There's a fascinating discussion going on over at Boing Boing Gadgets, where current and former Wired staffers debate What Went Wrong. True, Wired is very much still around, in print and online (at one point in the discussion, the current editor, Chris Anderson, claims the magazine just had a record year for ad revenues, and other sales metrics are equally robust). But there's no question that Wired missed its moment, and financially, it's struggling (as is everyone else).
For me, what's interesting about this is that Wired should have been perfectly positioned to capitalize on the emergence of web culture: it's been covering the geek beat since 1993, and had the circulation, history and street cred to serve as the tribune of the Newest Age. I spent the first dot com boom in my Chicago high school's computer lab, so I don't really know if Wired was considered essential by those involved at the time, though I suspect it was (at least, it was more essential than it is now).
So the fact that Wired has faded into near-irrelevance during an explosion of geek culture so unimaginably huge that even the most Kool-aid-intoxicated Wired editorial of 1995 could never have predicted it is rather ironic. But why did it happen? Why did it miss its moment so utterly?
From reading the above thread, one reason might be the split between the print and online divisions, with a "Berlin Hall" running between them. Is it better to split the two groups, since writing for the web and writing for print are entirely different activities? Or would it be better to unify the two and benefit from a shared editorial voice, and a shared level of access to new and exciting information (not to mention a shared set of resources for the poor pixel-stained bloggers to take advantage of)?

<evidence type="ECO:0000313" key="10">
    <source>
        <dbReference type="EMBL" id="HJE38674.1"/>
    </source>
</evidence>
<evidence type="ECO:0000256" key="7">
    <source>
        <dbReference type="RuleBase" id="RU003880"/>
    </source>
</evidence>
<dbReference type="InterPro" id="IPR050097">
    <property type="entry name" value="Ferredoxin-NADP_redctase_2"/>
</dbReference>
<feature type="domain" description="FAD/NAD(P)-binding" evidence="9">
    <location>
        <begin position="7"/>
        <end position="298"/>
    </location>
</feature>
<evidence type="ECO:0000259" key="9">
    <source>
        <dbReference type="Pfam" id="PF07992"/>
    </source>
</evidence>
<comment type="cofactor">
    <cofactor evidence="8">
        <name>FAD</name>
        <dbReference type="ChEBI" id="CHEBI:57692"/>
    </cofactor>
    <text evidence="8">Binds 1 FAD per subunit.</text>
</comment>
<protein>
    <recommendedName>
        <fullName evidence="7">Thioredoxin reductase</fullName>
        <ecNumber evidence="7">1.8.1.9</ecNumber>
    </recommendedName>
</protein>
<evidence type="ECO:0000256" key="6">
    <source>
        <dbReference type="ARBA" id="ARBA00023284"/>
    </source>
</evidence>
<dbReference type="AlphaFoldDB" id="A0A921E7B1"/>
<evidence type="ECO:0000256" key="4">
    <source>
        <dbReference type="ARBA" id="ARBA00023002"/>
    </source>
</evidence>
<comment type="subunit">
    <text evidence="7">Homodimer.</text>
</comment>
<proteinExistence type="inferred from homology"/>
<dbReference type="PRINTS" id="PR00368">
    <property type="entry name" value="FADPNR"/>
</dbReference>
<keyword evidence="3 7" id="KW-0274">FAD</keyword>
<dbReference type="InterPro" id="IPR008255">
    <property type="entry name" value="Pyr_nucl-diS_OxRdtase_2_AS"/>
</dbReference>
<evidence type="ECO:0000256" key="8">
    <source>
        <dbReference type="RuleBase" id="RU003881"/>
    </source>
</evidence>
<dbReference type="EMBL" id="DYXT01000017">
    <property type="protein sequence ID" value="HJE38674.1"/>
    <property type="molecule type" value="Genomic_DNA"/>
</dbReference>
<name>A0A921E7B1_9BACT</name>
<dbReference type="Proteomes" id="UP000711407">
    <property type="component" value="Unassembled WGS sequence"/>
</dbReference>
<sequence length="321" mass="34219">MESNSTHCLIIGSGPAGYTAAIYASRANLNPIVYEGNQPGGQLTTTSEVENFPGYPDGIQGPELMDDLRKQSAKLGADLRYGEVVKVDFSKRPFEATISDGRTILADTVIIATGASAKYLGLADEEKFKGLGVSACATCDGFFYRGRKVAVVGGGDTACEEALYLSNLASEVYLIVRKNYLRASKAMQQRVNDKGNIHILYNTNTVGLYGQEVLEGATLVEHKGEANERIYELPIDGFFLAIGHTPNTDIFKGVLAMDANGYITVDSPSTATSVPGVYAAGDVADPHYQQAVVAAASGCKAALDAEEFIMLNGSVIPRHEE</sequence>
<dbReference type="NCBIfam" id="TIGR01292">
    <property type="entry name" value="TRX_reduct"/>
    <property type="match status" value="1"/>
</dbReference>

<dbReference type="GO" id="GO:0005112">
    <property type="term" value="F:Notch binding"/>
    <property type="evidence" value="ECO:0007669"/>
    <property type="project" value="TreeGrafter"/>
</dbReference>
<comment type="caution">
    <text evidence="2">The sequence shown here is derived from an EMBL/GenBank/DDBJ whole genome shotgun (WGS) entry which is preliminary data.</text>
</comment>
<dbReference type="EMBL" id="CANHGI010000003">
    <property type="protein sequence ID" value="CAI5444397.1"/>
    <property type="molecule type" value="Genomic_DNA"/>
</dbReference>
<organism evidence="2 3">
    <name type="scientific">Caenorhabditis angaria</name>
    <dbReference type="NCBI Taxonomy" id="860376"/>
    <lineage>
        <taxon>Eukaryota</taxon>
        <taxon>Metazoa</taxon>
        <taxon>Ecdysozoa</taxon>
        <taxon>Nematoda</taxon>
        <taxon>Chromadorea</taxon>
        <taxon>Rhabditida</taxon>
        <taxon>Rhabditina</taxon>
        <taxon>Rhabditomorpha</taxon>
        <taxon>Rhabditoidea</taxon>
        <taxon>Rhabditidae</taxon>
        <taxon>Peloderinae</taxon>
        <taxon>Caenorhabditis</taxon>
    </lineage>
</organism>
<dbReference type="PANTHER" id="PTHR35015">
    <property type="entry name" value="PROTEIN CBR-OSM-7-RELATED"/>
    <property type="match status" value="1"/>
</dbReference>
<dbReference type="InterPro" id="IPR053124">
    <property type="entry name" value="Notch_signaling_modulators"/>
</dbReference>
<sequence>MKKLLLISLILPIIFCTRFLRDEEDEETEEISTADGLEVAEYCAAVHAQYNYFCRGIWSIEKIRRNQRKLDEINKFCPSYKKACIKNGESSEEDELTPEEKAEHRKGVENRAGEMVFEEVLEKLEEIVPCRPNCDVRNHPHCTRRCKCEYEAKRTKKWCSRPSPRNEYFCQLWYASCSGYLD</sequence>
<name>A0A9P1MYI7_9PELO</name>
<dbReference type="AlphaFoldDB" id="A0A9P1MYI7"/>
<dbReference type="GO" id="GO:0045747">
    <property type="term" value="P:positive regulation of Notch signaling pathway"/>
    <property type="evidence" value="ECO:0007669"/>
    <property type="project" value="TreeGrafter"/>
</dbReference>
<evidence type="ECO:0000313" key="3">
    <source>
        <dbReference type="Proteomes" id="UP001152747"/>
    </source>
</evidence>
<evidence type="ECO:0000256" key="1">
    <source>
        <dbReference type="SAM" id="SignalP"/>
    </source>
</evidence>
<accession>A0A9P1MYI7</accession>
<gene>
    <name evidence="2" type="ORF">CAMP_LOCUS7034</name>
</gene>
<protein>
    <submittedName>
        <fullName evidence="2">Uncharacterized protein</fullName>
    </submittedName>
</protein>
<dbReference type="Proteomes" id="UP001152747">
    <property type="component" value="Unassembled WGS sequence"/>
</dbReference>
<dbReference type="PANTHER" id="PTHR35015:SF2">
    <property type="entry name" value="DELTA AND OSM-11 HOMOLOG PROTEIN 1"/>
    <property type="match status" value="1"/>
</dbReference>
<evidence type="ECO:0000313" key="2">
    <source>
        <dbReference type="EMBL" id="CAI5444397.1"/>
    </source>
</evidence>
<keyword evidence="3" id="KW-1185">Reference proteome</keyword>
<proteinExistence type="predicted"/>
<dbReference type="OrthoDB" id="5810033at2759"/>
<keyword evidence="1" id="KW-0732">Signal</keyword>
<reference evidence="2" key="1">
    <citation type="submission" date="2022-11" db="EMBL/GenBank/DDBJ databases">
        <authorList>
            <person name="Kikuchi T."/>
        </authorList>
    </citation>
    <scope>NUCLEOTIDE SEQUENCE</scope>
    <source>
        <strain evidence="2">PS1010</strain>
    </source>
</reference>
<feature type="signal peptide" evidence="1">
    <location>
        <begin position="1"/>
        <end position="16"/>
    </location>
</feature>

A lot of blame also apparently goes to Conde Nast (unsurprisingly), for still failing to appreciate the value of online ad impressions, saddling the site with an ancient CMS and a baroque subscription process.
But neither of these explanations feel satisfactory to me. The split that some of the online folks are complaining about might not be ideal, but far better for an emerging media group to have the freedom to experiment and try new things, than to constantly have to apply for permission from an organization that doesn't understand it. And a bigger budget is always nice, but many of the online success stories about which Wired writes have zero budget and are run by volunteers. DailyKos didn't get to be so big by paying its writers hefty sums or laying out a ton of money for fancy graphic design.
Ultimately, I wonder if a big part of the reason has nothing to do with Wired at all. The early web is dominated by fads, and even a site like Slashdot that really did get it and really was essential for a while didn't last forever (it, like Wired, is still around but its influence is a pale shadow of what it once was). The internet is simply fickle, and not much that was popular a decade ago online is so today.
Part of why this might be so can be seen in the headlines of any random tech blog on any particular day (which probably attracts Wired's core audience). Internet culture has become a relentless pursuit of the new, with every new service being heralded as the "killer" of a preexisting one, and with every new fad needing to be digested, exploited and run into the ground as soon as possible, until the source of those fads becomes so rife with reporters seeking story ideas for the newest meme that there's no room left for the people who made that place so interesting in the first place.
EDIT: The NYT tries to get it right: Memo to staff on the hiring of a "social media editor".